Businesses are becoming increasingly aware of the repercussions that under-representation of ethnic minorities have in the workplace. To achieve an ideal business environment, businesses need to work towards providing opportunities for representation of these minority parties – this starts with higher education.
In the last five years, we have seen a cultural and attitudinal change to representation as a challenge facing businesses, especially in senior leadership positions and executive suites. Companies like LinkedIn, who have announced that it has significantly invested in artificial intelligence to make recruiting diverse candidates easier, more efficient and to mitigate unconscious bias, are beginning to understand the benefits like innovation, inclusion and creativity that diverse teams bring.
However, we still have a long way to go to achieve true diversity – with only 3 per cent of Fortune 500 companies releasing their diversity data in the last year. To achieve greater representation for our minorities who are significantly under-represented in the workforce, like our Maori community for instance, we need to take a step back and examine the amount of representation these communities have in higher education.
Without taking part in higher education, it’s difficult for the minorities to have a voice at the highest levels of leadership. Strong tertiary education provides students from ethnic minorities the opportunity to specialise in a field that earns them a voice, enabling them to effect positive change now and in the future. By boosting diversity at universities, we can improve diversity in business, in government and in thinking at all levels of society.
When Crimson Education was founded, I was a young, female with a South African background and quickly noticed that the successful businesspeople around me were typically European males who were twice my age. In the early days of the company, it was easy to be made to feel as though I “didn’t know my place” in a man’s world of business.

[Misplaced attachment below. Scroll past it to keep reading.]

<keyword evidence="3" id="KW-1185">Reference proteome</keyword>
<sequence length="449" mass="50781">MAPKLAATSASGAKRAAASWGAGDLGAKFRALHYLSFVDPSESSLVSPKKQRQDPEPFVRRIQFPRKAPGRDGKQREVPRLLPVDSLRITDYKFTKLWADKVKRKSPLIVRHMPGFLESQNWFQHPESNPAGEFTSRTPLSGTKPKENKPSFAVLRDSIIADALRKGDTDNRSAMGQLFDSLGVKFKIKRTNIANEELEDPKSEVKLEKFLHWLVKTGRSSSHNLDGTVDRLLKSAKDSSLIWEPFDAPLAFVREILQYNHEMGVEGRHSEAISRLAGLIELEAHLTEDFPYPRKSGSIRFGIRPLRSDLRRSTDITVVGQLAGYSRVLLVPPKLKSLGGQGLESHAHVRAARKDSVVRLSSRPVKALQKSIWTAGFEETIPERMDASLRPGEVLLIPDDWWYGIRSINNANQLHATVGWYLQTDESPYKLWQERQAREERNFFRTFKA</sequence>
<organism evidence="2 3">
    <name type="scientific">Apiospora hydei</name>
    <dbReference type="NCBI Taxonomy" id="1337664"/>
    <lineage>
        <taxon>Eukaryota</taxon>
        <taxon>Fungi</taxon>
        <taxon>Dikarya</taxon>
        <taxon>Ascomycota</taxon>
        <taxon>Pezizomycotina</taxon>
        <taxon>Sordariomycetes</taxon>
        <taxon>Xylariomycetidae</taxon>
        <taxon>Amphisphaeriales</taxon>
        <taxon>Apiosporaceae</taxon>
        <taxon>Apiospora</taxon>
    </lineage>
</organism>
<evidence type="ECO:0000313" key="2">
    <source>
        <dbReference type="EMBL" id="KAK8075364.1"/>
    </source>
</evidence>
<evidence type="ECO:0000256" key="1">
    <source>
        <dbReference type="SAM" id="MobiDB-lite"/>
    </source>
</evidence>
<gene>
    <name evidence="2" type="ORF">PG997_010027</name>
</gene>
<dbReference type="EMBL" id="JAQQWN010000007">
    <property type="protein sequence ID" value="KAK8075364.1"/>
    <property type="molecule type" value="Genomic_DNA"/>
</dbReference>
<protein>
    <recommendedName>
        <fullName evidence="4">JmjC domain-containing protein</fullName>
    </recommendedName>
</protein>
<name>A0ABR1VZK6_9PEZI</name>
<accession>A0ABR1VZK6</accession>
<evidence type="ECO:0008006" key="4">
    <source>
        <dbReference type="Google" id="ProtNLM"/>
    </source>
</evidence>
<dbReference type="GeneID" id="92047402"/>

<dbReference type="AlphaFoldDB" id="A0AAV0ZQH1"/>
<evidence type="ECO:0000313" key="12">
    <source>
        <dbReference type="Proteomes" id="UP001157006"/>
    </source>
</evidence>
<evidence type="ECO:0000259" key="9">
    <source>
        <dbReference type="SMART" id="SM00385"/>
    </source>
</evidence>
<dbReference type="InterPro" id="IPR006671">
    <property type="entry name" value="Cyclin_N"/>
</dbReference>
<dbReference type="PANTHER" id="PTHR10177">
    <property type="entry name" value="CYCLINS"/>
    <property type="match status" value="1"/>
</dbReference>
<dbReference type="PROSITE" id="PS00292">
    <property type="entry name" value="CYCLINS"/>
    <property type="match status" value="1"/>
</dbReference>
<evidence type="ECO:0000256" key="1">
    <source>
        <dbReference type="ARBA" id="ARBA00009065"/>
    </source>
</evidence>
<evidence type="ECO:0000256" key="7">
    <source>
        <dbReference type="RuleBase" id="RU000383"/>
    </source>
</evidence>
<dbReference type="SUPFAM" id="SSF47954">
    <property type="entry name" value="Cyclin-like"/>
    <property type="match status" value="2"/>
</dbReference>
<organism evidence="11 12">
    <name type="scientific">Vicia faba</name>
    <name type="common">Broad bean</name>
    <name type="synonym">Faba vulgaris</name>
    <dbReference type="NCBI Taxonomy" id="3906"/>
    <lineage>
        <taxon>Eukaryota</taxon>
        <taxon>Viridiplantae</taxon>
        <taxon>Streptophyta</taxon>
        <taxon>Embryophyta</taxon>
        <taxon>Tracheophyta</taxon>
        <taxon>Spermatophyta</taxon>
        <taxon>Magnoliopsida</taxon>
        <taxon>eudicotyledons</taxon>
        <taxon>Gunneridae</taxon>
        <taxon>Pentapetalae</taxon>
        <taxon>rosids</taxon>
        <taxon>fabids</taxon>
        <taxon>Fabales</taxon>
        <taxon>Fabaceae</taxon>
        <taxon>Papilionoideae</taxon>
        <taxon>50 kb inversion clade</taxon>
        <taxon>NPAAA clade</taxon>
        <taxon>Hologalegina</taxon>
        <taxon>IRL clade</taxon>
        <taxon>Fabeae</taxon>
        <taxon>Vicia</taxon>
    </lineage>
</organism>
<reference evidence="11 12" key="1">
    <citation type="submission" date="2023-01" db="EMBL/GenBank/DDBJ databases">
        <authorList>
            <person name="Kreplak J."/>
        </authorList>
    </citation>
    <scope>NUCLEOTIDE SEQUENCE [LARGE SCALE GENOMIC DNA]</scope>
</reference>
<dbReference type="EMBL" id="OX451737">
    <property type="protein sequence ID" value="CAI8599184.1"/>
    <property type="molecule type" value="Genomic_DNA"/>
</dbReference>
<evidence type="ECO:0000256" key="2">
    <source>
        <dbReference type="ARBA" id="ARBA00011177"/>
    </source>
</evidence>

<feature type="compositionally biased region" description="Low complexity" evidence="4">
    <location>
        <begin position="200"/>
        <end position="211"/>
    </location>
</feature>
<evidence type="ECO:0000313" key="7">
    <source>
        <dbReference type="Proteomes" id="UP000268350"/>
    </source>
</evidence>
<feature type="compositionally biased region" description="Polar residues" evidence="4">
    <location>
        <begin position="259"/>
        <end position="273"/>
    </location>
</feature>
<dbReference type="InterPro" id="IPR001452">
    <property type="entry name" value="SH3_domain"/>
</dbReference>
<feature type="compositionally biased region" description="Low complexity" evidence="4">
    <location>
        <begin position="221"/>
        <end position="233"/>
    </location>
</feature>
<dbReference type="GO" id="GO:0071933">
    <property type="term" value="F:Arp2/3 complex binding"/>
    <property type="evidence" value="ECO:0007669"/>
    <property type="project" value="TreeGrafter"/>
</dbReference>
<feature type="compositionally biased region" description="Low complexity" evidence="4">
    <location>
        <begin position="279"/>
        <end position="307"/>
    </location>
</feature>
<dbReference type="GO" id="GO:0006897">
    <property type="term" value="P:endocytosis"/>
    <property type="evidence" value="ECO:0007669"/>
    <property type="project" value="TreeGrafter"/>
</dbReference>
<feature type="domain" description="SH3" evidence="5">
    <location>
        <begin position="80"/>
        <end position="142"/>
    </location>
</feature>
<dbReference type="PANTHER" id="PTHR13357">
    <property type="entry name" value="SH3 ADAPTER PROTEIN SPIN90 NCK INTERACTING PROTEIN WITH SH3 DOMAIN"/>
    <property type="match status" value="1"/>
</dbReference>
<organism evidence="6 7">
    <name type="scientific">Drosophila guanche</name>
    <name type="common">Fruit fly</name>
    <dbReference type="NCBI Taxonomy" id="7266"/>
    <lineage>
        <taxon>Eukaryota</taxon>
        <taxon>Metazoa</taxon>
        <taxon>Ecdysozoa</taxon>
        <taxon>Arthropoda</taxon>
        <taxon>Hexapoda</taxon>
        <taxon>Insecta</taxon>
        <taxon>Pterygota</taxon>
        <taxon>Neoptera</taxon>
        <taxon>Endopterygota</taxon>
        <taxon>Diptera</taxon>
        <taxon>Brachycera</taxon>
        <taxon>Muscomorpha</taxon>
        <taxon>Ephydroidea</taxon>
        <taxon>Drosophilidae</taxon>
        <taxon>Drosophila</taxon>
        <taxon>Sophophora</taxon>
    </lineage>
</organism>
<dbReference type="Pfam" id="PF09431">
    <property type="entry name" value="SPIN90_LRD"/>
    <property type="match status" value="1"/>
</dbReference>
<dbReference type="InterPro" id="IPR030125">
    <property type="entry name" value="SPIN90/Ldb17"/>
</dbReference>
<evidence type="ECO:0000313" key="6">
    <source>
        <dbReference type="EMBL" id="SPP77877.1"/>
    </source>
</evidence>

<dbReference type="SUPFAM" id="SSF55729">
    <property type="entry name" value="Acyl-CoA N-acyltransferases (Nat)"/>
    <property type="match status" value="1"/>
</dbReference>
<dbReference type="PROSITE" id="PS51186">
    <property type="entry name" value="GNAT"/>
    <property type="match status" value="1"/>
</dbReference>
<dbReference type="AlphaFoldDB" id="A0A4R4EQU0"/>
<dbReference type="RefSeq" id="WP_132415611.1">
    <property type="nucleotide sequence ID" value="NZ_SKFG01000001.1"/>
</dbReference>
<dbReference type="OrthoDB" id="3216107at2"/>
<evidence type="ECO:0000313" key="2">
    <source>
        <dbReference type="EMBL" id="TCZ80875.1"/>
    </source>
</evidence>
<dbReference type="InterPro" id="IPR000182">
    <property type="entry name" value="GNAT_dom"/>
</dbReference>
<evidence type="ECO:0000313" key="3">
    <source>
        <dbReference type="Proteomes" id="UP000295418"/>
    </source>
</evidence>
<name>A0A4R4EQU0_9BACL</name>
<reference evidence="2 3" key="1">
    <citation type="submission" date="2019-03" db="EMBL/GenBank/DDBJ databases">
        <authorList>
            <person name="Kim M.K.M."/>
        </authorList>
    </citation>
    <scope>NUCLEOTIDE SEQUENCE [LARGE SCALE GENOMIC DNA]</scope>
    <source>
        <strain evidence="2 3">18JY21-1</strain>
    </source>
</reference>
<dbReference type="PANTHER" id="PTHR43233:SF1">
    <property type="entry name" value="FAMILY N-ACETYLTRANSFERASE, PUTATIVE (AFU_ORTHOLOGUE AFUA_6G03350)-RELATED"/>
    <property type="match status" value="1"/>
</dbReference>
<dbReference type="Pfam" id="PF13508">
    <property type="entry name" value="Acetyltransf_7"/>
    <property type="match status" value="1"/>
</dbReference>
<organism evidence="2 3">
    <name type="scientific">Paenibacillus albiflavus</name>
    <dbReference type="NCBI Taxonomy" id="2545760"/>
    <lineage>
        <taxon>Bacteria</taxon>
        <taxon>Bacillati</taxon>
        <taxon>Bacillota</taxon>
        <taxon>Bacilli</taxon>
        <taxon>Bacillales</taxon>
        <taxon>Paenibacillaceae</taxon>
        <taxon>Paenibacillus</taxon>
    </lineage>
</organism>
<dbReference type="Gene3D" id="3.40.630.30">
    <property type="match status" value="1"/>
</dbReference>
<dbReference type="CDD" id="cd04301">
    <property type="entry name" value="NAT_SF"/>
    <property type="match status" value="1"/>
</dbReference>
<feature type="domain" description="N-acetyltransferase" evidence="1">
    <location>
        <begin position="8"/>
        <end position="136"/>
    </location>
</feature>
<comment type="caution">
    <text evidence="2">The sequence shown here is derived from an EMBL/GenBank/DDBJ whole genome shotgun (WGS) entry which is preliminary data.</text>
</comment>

After experiencing the effects of marginalisation first hand, it was important to provide an opportunity for Maori students to help improve their access to education and career opportunities. It was also important to address inequalities in higher education by offering scholarships to encourage more Maori into pursuing law, medicine and other fields where they are largely under-represented.
This in turn would create greater diversity in a range of business fields.
With the current ‘one-size-fits-all’ approach to education, many promising students don’t believe that they can reach these heights or don’t know how to. Today’s students are often encouraged to fall within a bell curve and can quickly be made to believe that they’re learning too fast or too slow. A lack of resources or relatable role models who’ve trodden non-traditional pathways at their schools can discourage students from learning subjects outside those on offer. This is why representation is so important to sparking real change within marginalised communities, so that under-represented youth can see people like them on both local and global stages and be encouraged to do the same.
Offering support to Maori students, whether through scholarships or innovative programmes, creates a generation of mentors who can show the way for others. As a result of doing just this, we are seeing more ethnic scholarship recipients looking to pursue studies in medicine, becoming researchers or doctors to improve health outcomes in their community.
It is the duty of all people to support those who are under-represented in achieving the recognition that they deserve and fulfilling their potential so that we can reap the benefits that inclusion provides when they enter into the business world.